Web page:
Sunday, November 28News That Matters

Tag: Oceans and Seas

The Arctic Ocean Was Invaded by Its Neighbor Earlier Than Anyone Thought

The Arctic Ocean Was Invaded by Its Neighbor Earlier Than Anyone Thought

Technology, World
Arctic. Atlantic. Long ago, the two oceans existed in harmony, with warm and salty Atlantic waters gently flowing into the Arctic. The layered nature of the Arctic — sea ice on top, cool freshwater in the middle and warm, salty water at the bottom — helped hold the boundary between the polar ocean and the warmer Atlantic.But everything changed when the larger ocean began flowing faster than the polar ocean could accommodate, weakening the distinction between the layers and transforming Arctic waters into something closer to the Atlantic. This process, called Atlantification, is part of the reason the Arctic is warming faster than any other ocean.“It’s not a new invasion of the Arctic,” said Yueng-Djern Lenn, a physical oceanographer at Bangor University in Wales. “What’s new is that the pr...
Embracing the Swimming Culture After a Move to Australia

Embracing the Swimming Culture After a Move to Australia

Sports
SYDNEY, Australia — The spring sun might have been warm, but the Pacific Ocean off the edge of Sydney felt like an ice tray. I put my head down and tried to breathe in a steady rhythm as I swam faster than usual to warm up, keeping an eye on a couple of swimmers heading in my direction along the rocky coast.When the distance between us shortened, both of them stopped and seemed to be pointing. I picked up my head.“Bull ray,” said one of them, a woman about my age wearing an orange swim cap. I peaked underwater. It was midtide, the water was clear, but all I could see were rocks and sand about 10 feet below.“Where?” I shouted as I resurfaced.“Right there!” She pointed directly at me. “Right under you!” I pushed down deeper on my next dive, and then I saw it: a black blanket of a stingray, w...

Why Was This Ancient Mammoth Tusk Discovered at the Bottom of the Ocean?

Technology
Mammoth tusks that are over 100,000 years old are “extremely rare,” Mr. Mol added, and studying one could give scientists new insights about the Lower Paleolithic, a poorly understood era of Earth’s history.Scientists know that around 200,000 years ago Earth was experiencing a glacial period and our ancestors were migrating out of Africa. But they don’t know exactly how the planet’s changing climate affected mammoths and other large animals during this time. What is also unclear is how arrival to North America altered the genetic diversity of mammoths.“We don’t really know much of anything about what was happening during that time period,” Dr. Fisher said. “We don’t have access to a lot of specimens from this time period and that’s due in large part to the fact that getting access to sedim...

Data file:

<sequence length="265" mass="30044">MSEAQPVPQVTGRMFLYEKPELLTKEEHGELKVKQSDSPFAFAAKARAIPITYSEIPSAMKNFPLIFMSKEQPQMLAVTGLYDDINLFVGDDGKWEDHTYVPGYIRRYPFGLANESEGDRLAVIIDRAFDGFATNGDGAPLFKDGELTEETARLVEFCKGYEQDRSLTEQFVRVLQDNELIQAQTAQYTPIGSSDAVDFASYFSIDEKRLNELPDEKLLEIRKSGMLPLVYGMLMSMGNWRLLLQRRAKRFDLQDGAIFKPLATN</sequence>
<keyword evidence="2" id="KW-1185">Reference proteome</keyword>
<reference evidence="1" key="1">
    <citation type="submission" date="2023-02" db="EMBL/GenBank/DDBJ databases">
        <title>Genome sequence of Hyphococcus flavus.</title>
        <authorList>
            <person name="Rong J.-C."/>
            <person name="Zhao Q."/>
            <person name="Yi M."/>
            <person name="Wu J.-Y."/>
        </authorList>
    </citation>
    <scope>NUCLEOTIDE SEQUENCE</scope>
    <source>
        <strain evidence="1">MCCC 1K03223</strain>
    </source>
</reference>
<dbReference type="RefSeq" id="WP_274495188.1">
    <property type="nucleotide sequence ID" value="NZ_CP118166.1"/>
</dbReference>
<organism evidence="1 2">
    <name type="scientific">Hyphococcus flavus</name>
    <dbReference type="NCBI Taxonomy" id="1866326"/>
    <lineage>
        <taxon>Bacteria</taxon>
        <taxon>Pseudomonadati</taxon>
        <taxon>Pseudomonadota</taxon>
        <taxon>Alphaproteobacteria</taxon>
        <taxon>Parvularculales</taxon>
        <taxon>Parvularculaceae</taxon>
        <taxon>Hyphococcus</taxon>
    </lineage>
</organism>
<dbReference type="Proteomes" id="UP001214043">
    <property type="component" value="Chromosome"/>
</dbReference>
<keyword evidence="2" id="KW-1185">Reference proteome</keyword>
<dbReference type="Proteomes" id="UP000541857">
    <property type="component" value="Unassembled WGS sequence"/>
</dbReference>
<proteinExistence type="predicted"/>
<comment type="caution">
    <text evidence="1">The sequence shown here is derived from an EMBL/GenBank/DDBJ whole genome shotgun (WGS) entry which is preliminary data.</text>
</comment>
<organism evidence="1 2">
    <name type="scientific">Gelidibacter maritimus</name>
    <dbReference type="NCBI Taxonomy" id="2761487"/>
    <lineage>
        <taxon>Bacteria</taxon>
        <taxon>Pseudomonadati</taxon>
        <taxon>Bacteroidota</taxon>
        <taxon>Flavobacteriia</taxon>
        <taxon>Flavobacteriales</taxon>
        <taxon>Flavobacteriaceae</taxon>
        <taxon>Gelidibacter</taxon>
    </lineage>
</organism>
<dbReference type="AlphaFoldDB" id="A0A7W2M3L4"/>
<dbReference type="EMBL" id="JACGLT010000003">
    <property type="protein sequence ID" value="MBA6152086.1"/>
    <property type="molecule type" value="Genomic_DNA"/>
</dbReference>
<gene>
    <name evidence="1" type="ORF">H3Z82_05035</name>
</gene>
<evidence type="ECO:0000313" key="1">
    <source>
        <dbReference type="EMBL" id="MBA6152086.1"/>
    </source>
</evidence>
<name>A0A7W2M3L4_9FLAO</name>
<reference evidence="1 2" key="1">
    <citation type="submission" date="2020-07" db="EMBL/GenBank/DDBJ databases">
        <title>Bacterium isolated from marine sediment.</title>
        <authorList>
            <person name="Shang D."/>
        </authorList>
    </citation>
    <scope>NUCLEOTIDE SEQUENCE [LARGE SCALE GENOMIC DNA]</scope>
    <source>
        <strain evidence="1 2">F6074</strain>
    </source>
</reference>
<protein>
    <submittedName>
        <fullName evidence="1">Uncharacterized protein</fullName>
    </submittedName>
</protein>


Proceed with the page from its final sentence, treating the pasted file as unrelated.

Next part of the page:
‘Penis Worms’ May Have Been the First Hermits

‘Penis Worms’ May Have Been the First Hermits

Technology
Consider this evolutionary dilemma, faced by the aquatic and squishy: How do you survive in hostile, predator-filled oceans?Squid rely on speed or camouflage. Snails develop complex shells. Hermit crabs borrow those complex shells when other animals aren’t using them, trading them out for bigger models as they grow.This sheltering strategy was believed to have emerged 180 million years ago in the Jurassic Period, when hermit crabs’ ancestors appeared in oceans, said Martin Smith, a paleontologist at the University of Durham in England. But in a study published Monday in Current Biology, Dr. Smith and colleagues suggest that the practice of hiding out in borrowed shells actually dates back hundreds of millions of years earlier, to the dawn of complex ecosystems.The early hermits in question...
These Worms Left the Ocean Floor and Never Looked Back

These Worms Left the Ocean Floor and Never Looked Back

Technology
The average scale worm trudges along the seafloor like a tiny armored tank. The worm’s overlapping scales shield its backside from predators, while bristled appendages help it scuttle through the mud. This is a good life for a worm, said Katrine Worsaae, a marine zoologist at the University of Copenhagen.“Worms love mud,” Dr. Worsaae said.But some scale worm species have evolved to leave the mud behind and swim up into the water column. Some even live their whole lives suspended in water, never needing to touch the ground. To accomplish this grand liftoff, the worms evolved less muscle mass and elongated appendages that stroke through the water like oars, according to a paper published on Wednesday in the journal Royal Society Open Science.The paper is a collaboration between researchers a...